WALLACE: Finally, I want to ask you about something, and I must say, when I...
RUMSFELD: This is a typical Washington game, isn't it? You go around to everybody and say what about you, what about you, what about you. He's really caused a stir. I was in Adelaide, Australia and I read something about this and was amused by it all.
WALLACE: Well, so it's not just Washington. But let me ask you one last thing. And I have to say, a lot of people wanted me to ask you about this. Able Danger, an intelligence unit in the Pentagon — did they or did they not identify Mohammed Atta and some of the other 9/11 hijackers in the year 2000?
RUMSFELD: There are people that said they did. The year 2000 or earlier? I don't remember when it was.
WALLACE: No, the year 2000.
RUMSFELD: Was it? I wasn't in government at the time, obviously.
RUMSFELD: But there are some people who say that that's the case. There are other people involved who say it isn't. And the people in the Pentagon, I'm told, have spent just enormous numbers of hours digging into everything they can find and giving it to the appropriate committees of the Congress, and they have not been able to validate it.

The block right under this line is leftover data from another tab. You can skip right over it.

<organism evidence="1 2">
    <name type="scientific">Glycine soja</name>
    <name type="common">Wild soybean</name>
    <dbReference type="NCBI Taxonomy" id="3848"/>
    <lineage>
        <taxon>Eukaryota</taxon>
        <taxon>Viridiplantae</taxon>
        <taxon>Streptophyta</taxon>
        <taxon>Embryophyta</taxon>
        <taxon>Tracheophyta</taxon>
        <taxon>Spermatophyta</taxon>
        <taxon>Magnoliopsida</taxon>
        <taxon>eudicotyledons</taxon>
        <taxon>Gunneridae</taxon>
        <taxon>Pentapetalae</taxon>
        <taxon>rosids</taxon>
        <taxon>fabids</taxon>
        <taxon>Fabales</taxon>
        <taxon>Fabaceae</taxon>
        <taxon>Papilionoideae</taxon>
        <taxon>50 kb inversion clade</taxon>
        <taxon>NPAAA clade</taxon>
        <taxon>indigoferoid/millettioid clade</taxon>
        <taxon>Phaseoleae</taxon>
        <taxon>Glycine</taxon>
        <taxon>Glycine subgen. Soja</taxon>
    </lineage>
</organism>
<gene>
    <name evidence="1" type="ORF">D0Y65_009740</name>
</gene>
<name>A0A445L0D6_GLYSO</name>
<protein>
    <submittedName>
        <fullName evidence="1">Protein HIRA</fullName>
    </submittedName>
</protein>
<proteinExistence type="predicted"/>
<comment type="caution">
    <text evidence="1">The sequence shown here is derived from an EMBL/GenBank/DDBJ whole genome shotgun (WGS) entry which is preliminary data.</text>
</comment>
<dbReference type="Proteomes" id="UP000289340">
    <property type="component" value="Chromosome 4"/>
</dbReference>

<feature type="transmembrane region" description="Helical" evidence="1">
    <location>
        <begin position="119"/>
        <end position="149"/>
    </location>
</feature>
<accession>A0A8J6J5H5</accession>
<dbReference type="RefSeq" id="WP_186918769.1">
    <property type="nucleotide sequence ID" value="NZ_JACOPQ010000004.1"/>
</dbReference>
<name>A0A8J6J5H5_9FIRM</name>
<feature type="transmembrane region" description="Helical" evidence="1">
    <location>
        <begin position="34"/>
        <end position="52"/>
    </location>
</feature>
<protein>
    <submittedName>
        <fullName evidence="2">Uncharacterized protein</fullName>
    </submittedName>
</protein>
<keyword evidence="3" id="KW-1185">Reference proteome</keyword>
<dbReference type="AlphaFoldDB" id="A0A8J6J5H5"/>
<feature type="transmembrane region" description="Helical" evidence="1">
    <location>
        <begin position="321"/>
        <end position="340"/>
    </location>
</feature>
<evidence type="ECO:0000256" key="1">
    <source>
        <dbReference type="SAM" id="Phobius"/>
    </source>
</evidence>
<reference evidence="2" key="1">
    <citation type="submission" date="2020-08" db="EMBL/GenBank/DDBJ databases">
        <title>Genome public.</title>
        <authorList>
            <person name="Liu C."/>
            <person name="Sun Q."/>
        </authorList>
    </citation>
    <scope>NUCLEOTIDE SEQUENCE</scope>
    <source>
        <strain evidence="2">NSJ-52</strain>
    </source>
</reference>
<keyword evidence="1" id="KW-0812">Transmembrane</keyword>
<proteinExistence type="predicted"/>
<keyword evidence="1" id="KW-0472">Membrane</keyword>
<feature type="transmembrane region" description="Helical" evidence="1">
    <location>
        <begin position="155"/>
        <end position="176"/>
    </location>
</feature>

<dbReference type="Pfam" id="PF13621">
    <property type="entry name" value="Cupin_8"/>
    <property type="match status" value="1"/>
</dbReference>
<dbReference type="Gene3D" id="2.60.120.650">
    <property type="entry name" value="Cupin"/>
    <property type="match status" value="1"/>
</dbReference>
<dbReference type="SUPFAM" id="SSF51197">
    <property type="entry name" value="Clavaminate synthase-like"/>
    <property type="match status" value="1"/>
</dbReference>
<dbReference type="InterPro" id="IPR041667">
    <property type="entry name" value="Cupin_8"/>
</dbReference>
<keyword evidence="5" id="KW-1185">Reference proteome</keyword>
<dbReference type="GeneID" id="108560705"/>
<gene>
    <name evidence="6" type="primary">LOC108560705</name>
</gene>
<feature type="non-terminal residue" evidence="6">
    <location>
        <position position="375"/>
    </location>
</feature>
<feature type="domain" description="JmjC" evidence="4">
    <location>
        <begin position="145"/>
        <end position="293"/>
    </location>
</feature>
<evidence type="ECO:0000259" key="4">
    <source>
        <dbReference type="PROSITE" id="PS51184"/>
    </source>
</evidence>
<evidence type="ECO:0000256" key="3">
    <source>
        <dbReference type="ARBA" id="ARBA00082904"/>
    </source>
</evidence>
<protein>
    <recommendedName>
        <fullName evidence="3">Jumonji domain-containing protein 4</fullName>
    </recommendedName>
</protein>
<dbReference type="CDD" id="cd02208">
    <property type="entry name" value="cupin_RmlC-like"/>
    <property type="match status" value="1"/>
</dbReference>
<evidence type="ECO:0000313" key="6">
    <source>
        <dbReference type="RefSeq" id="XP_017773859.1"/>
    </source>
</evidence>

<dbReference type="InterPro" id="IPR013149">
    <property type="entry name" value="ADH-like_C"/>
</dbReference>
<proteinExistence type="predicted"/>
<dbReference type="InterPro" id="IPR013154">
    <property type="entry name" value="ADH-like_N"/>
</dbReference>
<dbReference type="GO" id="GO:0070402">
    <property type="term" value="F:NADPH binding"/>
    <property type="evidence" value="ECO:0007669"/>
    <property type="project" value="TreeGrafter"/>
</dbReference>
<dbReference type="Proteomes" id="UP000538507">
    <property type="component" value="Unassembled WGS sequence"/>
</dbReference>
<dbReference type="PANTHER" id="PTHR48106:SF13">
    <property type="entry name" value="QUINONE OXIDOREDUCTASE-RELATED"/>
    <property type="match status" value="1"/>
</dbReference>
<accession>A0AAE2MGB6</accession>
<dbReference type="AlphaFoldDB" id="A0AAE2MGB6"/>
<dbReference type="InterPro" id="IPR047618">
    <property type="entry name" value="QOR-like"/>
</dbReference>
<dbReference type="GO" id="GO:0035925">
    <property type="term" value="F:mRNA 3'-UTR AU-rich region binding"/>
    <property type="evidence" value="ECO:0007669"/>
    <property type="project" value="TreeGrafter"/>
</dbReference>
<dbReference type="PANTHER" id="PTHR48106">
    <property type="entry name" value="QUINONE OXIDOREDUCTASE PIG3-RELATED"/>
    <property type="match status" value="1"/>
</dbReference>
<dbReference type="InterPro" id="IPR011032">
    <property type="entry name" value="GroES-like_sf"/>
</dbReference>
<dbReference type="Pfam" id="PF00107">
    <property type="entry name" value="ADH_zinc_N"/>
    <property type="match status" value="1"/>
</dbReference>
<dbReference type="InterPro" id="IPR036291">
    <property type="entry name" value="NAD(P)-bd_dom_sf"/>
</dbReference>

WALLACE: I don't understand why it's so complicated. I mean, people are — I mean, it's a fact. Why wouldn't you, as the secretary of defense, your people underneath you, be able to find out?
RUMSFELD: They've looked and they — you can't prove a negative. They've looked and looked and looked and looked and found everything they could find. Cannot find validation of that, which doesn't mean it didn't happen.
You say you don't understand why it can't be done. But you couldn't do it either. You can't prove a negative. All you can say is we've looked and looked and looked. We can't say it didn't happen, but we also don't have evidence that it did.
WALLACE: All right. Thank you.
RUMSFELD: Fair enough.
WALLACE: You've cleared up two issues there for us, Mr. Secretary. Thank you. That's a good morning's work.
WALLACE: Thank you indeed. Thanks so much for coming in. Please come back again, sir.
RUMSFELD: Thank you.